Jessie Goodson, Campus Carrier News Editor
|PHOTO COURTESY OF MADELIN RYAN|
|Hurricane Irma brought strong winds and rain that caused a tree to fall on Mountain Campus on Monday. No roads were blocked and no severe damage was done on Berry’s campus.|
Hurricane Irma brought flooding and destruction to much of the Southeast. Schools were closed, roads were blocked and citizens were encouraged to stay indoors.
Many Berry students are from the southern areas that were impacted and had families in the middle of the storm. Andrew Elgin, a junior from Naples, Fl., said his hometown was hit hard, but his family remained at home. To prepare, they put shutters in place and secured anything that could fly away.
“My house is fine, my family is fine, but almost every single tree is down,” Elgin said.
No severe damage was done to Elgin’s home, but a tree fell on the hood of his car. He said that Naples has been hit with storms like this in the past, so they knew how to prepare.
Junior Carson Oakes is from Tampa Bay, Fl., and said his family did not evacuate. The last time his hometown was hit with anything as large as Irma was over a decade ago.
Sophomore Courtney Clark, from Tallahassee, Fl., said that her hometown is okay, but her relatives further south may have received severe damage to their homes.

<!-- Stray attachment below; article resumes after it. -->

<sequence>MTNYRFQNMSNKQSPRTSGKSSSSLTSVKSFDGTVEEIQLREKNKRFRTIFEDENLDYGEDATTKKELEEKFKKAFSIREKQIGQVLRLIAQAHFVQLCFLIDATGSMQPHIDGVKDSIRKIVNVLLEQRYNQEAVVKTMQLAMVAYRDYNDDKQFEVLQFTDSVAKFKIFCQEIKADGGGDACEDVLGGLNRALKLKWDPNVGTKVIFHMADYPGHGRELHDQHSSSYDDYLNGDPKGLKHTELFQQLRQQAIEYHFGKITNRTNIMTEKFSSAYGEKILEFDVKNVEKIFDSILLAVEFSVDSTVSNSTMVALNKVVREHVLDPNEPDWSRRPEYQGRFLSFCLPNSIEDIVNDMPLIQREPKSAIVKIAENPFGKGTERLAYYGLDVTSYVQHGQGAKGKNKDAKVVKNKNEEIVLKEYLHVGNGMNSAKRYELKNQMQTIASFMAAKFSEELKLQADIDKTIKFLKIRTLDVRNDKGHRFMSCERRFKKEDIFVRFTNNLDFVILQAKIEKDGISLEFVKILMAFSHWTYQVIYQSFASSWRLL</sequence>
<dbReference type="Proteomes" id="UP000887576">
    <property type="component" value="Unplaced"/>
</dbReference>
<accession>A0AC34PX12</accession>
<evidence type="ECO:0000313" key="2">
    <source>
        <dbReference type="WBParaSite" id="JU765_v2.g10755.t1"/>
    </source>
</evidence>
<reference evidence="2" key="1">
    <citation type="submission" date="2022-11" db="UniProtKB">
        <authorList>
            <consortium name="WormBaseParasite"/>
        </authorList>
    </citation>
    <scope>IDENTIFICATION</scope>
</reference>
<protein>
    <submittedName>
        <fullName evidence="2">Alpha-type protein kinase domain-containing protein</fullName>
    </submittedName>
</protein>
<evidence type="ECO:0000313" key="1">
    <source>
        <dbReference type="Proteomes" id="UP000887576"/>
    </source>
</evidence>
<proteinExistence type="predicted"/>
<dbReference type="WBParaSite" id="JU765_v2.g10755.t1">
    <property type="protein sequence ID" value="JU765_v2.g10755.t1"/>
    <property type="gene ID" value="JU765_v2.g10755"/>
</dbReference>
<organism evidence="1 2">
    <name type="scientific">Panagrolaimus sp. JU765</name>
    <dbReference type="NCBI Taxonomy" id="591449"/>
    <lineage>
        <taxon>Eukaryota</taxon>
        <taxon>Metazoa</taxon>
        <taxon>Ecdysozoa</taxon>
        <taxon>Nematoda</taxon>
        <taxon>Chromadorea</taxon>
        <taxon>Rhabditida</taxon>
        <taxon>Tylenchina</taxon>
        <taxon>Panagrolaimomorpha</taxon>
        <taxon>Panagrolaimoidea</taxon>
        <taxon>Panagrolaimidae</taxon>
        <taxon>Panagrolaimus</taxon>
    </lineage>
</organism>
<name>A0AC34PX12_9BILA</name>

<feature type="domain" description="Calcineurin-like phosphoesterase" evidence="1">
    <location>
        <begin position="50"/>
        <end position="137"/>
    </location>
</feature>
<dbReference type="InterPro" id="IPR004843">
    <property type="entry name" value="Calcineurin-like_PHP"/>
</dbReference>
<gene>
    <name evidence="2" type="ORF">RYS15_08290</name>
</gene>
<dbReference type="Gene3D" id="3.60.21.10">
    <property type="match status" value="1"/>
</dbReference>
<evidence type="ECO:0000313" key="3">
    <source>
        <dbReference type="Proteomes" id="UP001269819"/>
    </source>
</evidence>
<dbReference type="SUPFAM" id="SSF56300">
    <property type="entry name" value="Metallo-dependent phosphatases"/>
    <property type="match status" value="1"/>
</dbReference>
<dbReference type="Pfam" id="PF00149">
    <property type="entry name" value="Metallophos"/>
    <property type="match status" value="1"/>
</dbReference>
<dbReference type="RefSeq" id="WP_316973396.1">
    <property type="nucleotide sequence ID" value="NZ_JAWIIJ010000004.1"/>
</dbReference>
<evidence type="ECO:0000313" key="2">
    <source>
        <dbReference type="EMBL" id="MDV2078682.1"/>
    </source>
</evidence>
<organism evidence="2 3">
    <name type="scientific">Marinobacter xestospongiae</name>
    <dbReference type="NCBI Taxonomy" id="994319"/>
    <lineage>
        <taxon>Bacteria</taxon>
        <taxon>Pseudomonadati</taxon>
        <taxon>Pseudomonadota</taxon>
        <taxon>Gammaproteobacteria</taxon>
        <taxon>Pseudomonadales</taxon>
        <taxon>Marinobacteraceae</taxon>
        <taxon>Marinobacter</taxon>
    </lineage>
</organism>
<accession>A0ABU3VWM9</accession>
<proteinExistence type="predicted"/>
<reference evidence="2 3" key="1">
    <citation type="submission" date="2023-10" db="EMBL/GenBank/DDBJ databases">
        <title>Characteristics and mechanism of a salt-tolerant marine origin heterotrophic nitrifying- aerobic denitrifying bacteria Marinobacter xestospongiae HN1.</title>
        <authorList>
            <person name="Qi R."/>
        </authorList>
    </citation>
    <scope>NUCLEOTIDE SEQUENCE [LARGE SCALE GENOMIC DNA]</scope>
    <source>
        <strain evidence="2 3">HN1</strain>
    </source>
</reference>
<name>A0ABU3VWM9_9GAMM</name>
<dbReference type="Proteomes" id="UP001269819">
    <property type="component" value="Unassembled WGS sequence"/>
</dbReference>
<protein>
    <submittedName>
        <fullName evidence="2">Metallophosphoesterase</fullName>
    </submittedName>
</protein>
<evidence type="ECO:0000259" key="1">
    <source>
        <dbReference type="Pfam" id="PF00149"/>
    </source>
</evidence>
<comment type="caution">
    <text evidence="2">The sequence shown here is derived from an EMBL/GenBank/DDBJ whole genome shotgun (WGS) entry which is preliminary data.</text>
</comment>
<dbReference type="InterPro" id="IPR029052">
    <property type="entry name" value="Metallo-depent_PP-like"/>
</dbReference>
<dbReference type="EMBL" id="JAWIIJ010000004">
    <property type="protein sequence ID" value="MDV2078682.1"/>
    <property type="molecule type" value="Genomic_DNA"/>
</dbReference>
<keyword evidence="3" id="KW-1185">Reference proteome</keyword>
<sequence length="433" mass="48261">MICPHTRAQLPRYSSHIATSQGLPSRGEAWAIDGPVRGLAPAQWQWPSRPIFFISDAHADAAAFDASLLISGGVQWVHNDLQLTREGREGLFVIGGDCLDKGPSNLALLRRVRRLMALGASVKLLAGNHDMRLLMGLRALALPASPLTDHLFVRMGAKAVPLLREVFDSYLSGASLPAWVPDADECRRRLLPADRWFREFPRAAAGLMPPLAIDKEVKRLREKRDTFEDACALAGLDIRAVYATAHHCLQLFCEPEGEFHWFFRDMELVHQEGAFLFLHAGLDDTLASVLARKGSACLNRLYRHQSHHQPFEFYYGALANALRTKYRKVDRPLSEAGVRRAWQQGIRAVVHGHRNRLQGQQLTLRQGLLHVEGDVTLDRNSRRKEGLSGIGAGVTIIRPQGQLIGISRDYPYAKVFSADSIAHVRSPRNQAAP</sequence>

“My family in Miami evacuated, and they don’t know if their house is still standing,” Clark said.
Clark’s relatives won’t know the extent of the damage done until they return home. This is also the case for Clark’s friend, who attends Florida Southern University in Lakeland, Fl.
“My best friend doesn’t know when she’s going to be able to go back to school,” Clark said.
When preparing for the storm, Clark’s family had to keep a close watch on their horses, and the fences surrounding them. They also went to the store to buy water, but it was all gone, so they filled bathtubs with water in case of an emergency.
Local grocery stores in Rome were also out of basic essentials, but the power remained on at Berry, so students had access to clean water and food.
Dean Heida sent out emails to students from coastal Georgia and Florida assuring them that Berry would do anything they could to help and wished their families the best.
Berry made the decision to cancel classes and close campus Monday due to the weather, but resumed Tuesday.
Students were encouraged to stay indoors Monday as much as they could until the worst of the weather was past. This weather mostly consisted of strong winds and heavy rain, which knocked down a tree on Mountain Campus, but no severe damage was done.